How to Help Relief Efforts, Mutual Funds, Stocks, Auto Safety
|Jump to:||Choose article section...Mutual Funds: New tax breaks could be in the pipeline Stocks: New investor tool rates best buys Auto Safety: It's the chatting, not the dialing How to help relief efforts|
A bill now before Congress would let you cut your taxes by sheltering some gains on mutual funds. Under current law, you have to pay tax on a fund's capital gains, even when you don't sell shares, and even if the fund's overall value drops. (See Financial Beat, April 23, 2001.) Taxes eat up more than 2.5 percentage points of the average stock fund's total return each year, according to the US Securities and Exchange Commission.
The proposed law would let you defer tax on up to $3,000 ($6,000 for couples) of the capital gains you earn when mutual funds sell stocks and reinvest the gains. You'd owe tax only when you sell fund shares.
If you're looking for guidance on finding undervalued companies to invest in, check out Morningstar's new stock ratings. The investment research firm, which is known for rating mutual funds, now awards up to five stars for individual stocks whose prices are cheap compared with their cash flow and earnings prospects. A stock whose estimated fair value is at least 30 percent above its current market price earns the highest rating, five stars. A stock whose value equals the current market price, give or take 10 percent, merits three stars, while a stock valued at least 30 percent below current market price gets one star. The rating system is available with a premium membership in Morningstar.com at $99 a year.
Talking on a hands-free phone while you drive is just as distracting and therefore dangerous as dialing or holding a phone, according to a new study.
Researchers at the University of Utah studied the reaction times of people performing various activities while using a driving simulator. The researchers measured responsiveness to signals such as a red light while doing other thingstalking on a handheld or hands-free cell phone, listening to audio books, or listening to and changing radio stations. Those who were talking on the phone were twice as likely as other participants to miss a red light and took longer to react to signals they did catch. There was no difference between those using a handheld phone and those using a hands-free model.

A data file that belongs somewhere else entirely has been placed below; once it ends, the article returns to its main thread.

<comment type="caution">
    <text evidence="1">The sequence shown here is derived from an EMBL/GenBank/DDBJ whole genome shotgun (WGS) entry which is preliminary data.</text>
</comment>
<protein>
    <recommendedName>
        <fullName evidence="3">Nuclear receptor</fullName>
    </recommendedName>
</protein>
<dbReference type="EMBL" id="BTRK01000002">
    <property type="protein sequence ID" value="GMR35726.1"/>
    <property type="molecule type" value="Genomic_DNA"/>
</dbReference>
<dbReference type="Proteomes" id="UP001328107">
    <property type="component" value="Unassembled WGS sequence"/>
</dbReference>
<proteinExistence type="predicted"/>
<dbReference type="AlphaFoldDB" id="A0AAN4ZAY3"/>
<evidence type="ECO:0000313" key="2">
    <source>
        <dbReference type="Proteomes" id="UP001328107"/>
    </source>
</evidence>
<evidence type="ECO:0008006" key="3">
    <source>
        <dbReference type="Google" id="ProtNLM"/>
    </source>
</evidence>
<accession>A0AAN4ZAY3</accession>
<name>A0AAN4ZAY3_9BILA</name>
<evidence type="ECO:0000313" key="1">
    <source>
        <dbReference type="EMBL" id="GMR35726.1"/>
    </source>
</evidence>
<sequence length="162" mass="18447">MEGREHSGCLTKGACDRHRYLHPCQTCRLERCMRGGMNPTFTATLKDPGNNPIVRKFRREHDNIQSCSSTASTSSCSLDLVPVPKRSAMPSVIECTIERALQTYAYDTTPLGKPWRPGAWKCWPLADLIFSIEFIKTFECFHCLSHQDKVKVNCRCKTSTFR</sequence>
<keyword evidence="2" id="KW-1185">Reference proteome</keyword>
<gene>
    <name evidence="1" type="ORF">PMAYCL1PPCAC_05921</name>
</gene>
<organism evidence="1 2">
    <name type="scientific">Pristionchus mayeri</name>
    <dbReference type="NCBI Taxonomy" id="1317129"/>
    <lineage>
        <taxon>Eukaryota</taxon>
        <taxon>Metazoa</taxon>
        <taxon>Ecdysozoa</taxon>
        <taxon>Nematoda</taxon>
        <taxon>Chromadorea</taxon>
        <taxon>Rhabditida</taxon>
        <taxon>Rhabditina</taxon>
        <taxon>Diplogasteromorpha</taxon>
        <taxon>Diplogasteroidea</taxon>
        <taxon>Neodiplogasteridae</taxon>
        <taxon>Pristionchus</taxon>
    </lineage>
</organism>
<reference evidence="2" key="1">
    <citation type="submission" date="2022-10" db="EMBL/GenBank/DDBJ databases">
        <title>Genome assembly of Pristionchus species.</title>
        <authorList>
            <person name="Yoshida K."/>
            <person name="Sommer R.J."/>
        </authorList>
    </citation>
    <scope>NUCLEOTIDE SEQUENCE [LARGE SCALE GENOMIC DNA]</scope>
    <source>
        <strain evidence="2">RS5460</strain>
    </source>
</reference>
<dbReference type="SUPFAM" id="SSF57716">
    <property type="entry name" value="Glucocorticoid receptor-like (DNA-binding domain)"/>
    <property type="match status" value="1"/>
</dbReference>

Nearly 75 percent of drivers who usually have a cell phone in the car say they use it while driving, according to the National Highway Traffic Safety Administration.
Charitable organizations nationwide are collecting funds to support relief efforts in the wake of the terrible events of Sept. 11. To help, contact any of the following:
161 Cherry St.
New Canaan, CT 06840
Catholic Charities USA
PO Box 25168
Alexandria, VA 22313
Daily News Charities Inc.
PO Box 3307
New York, NY 10001
International Association of Fire Fighters AFF General Secretary- Treasurer's Office
Attn: New York Firefighters
9-11 Disaster Relief Fund
1750 New York Ave. NW
Washington, DC 20006
National Organization for Victim Assistance
1730 Park Road NW
Washington, DC 20010
New York State Fraternal Order of Police WTC Police Disaster Relief Fund
911 Police Plaza
Hicksville, NY 11801
Patrolmen's Benevolent Association of the City of New York
40 Fulton St.
New York, NY 10038
United Way Sept. 11th Fund The United Way of New York City
2 Park Ave.
New York, NY 10016
Yvonne Wollenberg. Financial Beat.